[2:40] So a pixel is not a box, it’s not a disc, it’s not a teeny tiny light. A pixel is a sample,

[2:47] it has no dimensions, it occupies no area. You can’t see it because it’s infinitely small.

[2:52] It’s got a position, the location on the grid, and it’s got a value, the brightness or colour.

[2:57] Now, why do we even care about this? Well, when you scale an image up, you’re effectively creating

[3:03] new pixels. And as we’ve discussed, we didn’t capture any information for these new pixels,

[3:08] so we need to interpolate between the pixels. And this just doesn’t make sense if the pixels

[3:12] are squares. Filters like Gaussian blur, sharpening or edge detection work by altering a pixel’s value

[3:18] based on the values of the surrounding pixels. Again, this doesn’t make any sense if we’re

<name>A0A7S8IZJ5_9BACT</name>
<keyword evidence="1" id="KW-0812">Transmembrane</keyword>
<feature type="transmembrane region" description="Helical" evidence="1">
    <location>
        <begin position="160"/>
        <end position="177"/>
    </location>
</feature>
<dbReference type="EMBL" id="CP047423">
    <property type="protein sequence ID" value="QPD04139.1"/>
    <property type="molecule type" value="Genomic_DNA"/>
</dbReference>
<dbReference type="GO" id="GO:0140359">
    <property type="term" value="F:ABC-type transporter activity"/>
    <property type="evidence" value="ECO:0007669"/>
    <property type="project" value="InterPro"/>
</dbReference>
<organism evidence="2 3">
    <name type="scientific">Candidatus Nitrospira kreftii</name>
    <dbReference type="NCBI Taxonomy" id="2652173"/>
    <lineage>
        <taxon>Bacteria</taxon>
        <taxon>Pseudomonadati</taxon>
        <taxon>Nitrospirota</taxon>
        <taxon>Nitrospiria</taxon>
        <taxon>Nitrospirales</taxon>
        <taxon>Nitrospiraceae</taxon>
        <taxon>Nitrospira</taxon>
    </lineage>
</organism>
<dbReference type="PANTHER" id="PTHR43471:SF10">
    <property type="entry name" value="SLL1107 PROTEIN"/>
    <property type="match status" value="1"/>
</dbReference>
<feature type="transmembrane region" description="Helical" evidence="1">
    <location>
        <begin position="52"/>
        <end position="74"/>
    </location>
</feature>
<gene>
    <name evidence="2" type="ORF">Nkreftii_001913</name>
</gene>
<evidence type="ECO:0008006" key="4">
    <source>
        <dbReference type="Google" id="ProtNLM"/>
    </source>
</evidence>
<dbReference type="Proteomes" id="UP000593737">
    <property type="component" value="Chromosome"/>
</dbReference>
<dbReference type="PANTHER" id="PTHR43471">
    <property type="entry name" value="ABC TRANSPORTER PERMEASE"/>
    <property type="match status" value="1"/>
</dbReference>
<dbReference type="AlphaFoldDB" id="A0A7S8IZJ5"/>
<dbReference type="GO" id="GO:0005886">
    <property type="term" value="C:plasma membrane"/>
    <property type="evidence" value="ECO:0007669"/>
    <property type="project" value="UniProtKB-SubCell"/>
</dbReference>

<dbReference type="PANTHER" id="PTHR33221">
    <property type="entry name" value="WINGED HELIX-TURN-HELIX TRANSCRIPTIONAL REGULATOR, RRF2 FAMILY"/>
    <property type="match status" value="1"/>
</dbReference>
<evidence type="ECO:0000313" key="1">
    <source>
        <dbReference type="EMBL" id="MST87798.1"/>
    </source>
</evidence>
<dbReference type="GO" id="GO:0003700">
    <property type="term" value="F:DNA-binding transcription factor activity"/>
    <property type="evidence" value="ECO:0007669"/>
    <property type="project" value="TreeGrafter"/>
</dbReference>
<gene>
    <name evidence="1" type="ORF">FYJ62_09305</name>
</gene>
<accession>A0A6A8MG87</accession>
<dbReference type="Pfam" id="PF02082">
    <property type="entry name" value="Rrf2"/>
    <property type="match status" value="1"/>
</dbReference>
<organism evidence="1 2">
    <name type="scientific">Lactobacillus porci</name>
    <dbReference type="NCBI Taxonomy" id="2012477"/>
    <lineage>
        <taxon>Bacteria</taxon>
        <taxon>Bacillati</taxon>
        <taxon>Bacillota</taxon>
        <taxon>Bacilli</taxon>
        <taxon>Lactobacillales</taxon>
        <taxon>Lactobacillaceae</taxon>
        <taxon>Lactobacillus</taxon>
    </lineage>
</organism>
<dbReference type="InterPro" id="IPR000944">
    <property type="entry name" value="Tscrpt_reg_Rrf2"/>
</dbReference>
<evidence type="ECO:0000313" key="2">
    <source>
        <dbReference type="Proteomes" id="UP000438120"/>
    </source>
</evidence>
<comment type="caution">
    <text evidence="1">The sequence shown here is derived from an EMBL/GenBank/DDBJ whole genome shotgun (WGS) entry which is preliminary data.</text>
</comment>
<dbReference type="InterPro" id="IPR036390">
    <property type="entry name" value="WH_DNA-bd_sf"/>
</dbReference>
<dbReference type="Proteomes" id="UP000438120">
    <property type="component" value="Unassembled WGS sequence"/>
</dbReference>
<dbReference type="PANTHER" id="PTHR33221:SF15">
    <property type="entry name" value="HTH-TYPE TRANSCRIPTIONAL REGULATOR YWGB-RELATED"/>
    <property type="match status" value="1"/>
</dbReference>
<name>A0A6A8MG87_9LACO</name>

[3:23] treating pixels as squares. The same is true of image rotations and transformations. We inevitably

[3:29] end up trying to work out what is in between the pixels. We also want to apply techniques like

[3:34] Fourier transforms that treat images as a collection of sinusoidal components with each

[3:38] pixel contributing to the overall frequencies. This only works if our pixels are samples.

[3:43] So, I’ve talked a lot about the shape of a pixel. What about its value?

[3:47] Well, the value you’re most familiar with will be actually three values,

[3:51] red, green and blue or RGB. This is an additive colour model where we can create many colours

[3:57] by adding different proportions of red, green and blue together. Now, typically an image processing

[4:02] will have one unsigned byte for each colour which gives us over 16 million colours to pick from.

[4:06] But what’s really interesting is that it’s actually impossible to represent the full range

[4:10] of colours that we can see using RGB. Hue/Saturation Value and Hue/Saturation

[4:16] Brightness. Confusingly, these are exactly the same, so I’ll just call it HSB from now on.